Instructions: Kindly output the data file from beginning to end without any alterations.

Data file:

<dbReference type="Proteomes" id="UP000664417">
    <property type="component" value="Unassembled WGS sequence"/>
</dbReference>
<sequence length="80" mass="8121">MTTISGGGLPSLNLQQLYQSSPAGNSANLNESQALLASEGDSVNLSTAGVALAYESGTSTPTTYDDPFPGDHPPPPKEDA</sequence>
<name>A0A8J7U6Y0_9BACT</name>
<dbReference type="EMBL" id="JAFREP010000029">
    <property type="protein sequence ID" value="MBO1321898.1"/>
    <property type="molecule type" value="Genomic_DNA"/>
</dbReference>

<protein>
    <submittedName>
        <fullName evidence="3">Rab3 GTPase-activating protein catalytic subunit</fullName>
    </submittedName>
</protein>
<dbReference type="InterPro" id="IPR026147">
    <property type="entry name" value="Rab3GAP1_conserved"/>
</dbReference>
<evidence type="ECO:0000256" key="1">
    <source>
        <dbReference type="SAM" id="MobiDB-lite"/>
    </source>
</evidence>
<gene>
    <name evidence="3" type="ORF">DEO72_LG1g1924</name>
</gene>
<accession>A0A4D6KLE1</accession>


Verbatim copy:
<dbReference type="Proteomes" id="UP000664417">
    <property type="component" value="Unassembled WGS sequence"/>
</dbReference>
<sequence length="80" mass="8121">MTTISGGGLPSLNLQQLYQSSPAGNSANLNESQALLASEGDSVNLSTAGVALAYESGTSTPTTYDDPFPGDHPPPPKEDA</sequence>
<name>A0A8J7U6Y0_9BACT</name>
<dbReference type="EMBL" id="JAFREP010000029">
    <property type="protein sequence ID" value="MBO1321898.1"/>
    <property type="molecule type" value="Genomic_DNA"/>
</dbReference>

<protein>
    <submittedName>
        <fullName evidence="3">Rab3 GTPase-activating protein catalytic subunit</fullName>
    </submittedName>
</protein>
<dbReference type="InterPro" id="IPR026147">
    <property type="entry name" value="Rab3GAP1_conserved"/>
</dbReference>
<evidence type="ECO:0000256" key="1">
    <source>
        <dbReference type="SAM" id="MobiDB-lite"/>
    </source>
</evidence>
<gene>
    <name evidence="3" type="ORF">DEO72_LG1g1924</name>
</gene>
<accession>A0A4D6KLE1</accession>